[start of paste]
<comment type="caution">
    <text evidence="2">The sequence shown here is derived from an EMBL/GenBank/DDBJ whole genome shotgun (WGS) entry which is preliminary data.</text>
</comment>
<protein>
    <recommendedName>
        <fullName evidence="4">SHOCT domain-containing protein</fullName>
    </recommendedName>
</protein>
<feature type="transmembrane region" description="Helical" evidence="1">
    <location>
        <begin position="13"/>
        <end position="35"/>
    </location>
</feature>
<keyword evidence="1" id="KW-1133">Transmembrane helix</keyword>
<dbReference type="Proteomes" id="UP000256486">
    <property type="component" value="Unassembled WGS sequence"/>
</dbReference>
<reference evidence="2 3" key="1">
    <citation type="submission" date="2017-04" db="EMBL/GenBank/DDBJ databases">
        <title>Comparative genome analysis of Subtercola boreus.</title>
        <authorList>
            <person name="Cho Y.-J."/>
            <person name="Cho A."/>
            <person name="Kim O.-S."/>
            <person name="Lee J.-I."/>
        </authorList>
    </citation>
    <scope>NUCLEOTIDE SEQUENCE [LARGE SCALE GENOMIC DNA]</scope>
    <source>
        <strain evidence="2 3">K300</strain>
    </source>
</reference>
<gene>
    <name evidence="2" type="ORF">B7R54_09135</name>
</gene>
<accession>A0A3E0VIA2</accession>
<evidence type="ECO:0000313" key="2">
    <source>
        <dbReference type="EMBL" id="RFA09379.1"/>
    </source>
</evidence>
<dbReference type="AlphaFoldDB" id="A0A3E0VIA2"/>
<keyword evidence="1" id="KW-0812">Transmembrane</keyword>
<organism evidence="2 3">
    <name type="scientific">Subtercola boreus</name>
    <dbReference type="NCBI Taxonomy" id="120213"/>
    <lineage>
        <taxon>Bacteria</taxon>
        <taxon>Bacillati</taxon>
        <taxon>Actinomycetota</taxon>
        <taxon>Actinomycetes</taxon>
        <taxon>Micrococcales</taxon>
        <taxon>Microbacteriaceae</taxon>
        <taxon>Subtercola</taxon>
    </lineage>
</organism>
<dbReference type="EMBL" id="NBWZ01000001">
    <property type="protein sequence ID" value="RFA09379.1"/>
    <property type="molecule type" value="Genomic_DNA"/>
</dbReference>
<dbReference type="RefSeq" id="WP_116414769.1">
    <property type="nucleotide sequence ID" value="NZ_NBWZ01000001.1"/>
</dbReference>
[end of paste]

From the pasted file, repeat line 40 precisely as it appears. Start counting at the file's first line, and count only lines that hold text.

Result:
        <dbReference type="EMBL" id="RFA09379.1"/>